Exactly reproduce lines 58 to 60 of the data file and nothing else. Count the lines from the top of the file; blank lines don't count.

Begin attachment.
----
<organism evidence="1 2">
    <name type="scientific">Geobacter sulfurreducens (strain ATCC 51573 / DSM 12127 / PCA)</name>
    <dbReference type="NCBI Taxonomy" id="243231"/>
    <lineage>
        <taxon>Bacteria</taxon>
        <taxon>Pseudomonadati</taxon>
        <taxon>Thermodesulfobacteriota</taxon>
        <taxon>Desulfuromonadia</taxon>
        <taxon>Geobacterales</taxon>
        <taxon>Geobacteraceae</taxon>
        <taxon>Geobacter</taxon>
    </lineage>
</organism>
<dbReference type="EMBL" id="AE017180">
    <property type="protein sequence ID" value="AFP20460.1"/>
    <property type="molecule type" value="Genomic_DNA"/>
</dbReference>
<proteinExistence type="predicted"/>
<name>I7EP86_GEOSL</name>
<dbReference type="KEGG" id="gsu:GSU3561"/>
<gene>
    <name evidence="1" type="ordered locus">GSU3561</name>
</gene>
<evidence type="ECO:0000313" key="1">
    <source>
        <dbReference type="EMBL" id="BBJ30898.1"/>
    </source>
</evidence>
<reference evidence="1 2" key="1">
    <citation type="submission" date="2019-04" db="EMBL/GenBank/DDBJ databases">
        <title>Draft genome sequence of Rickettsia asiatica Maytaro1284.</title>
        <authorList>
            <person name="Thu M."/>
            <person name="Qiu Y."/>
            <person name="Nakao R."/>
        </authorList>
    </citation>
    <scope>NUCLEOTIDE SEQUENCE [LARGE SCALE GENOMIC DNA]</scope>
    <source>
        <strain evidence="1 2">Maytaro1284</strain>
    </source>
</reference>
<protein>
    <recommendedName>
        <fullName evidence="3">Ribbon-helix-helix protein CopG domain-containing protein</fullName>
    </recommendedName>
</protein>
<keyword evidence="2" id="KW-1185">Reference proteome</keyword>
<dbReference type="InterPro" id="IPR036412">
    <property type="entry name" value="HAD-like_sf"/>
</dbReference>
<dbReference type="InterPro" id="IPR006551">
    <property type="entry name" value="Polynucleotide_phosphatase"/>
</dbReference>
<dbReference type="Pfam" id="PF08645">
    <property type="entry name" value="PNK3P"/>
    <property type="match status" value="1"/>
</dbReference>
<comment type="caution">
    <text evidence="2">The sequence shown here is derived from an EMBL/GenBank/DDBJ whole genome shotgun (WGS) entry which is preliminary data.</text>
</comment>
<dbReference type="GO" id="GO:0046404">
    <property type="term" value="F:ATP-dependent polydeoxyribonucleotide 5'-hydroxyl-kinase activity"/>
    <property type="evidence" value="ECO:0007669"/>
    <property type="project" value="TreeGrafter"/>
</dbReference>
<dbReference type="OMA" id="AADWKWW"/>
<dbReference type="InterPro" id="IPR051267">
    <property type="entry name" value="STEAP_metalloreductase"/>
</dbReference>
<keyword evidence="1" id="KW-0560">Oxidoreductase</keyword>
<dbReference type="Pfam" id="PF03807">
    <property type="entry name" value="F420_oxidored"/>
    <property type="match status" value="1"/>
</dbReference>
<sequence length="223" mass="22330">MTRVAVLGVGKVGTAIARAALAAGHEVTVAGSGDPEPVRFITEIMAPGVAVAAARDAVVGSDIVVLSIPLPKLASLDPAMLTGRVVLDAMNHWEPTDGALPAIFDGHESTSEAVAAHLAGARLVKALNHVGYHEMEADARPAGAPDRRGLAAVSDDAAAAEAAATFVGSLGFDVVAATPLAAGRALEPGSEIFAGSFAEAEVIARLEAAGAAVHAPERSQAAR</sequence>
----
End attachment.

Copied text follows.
</dbReference>
<comment type="caution">
    <text evidence="2">The sequence shown here is derived from an EMBL/GenBank/DDBJ whole genome shotgun (WGS) entry which is preliminary data.</text>